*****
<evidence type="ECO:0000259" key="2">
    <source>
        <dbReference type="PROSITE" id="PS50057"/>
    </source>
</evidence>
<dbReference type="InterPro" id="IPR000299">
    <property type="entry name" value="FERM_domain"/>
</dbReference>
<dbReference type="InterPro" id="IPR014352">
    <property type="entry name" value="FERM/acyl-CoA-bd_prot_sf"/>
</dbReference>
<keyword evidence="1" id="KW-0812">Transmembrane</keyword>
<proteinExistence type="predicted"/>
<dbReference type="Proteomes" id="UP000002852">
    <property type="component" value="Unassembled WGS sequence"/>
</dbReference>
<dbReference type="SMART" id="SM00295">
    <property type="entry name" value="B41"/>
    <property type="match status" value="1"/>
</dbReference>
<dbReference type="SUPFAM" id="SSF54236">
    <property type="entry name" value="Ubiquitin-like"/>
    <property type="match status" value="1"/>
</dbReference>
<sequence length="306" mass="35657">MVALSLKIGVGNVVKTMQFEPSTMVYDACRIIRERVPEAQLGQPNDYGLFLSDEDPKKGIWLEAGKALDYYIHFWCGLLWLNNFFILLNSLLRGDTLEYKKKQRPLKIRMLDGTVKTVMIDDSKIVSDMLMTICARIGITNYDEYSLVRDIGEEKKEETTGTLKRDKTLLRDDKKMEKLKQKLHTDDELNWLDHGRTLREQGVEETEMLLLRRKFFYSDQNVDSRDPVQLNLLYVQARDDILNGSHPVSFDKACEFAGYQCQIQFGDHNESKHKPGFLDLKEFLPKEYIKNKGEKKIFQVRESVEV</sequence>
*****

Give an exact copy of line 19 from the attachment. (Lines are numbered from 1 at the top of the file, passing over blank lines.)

    <property type="match status" value="1"/>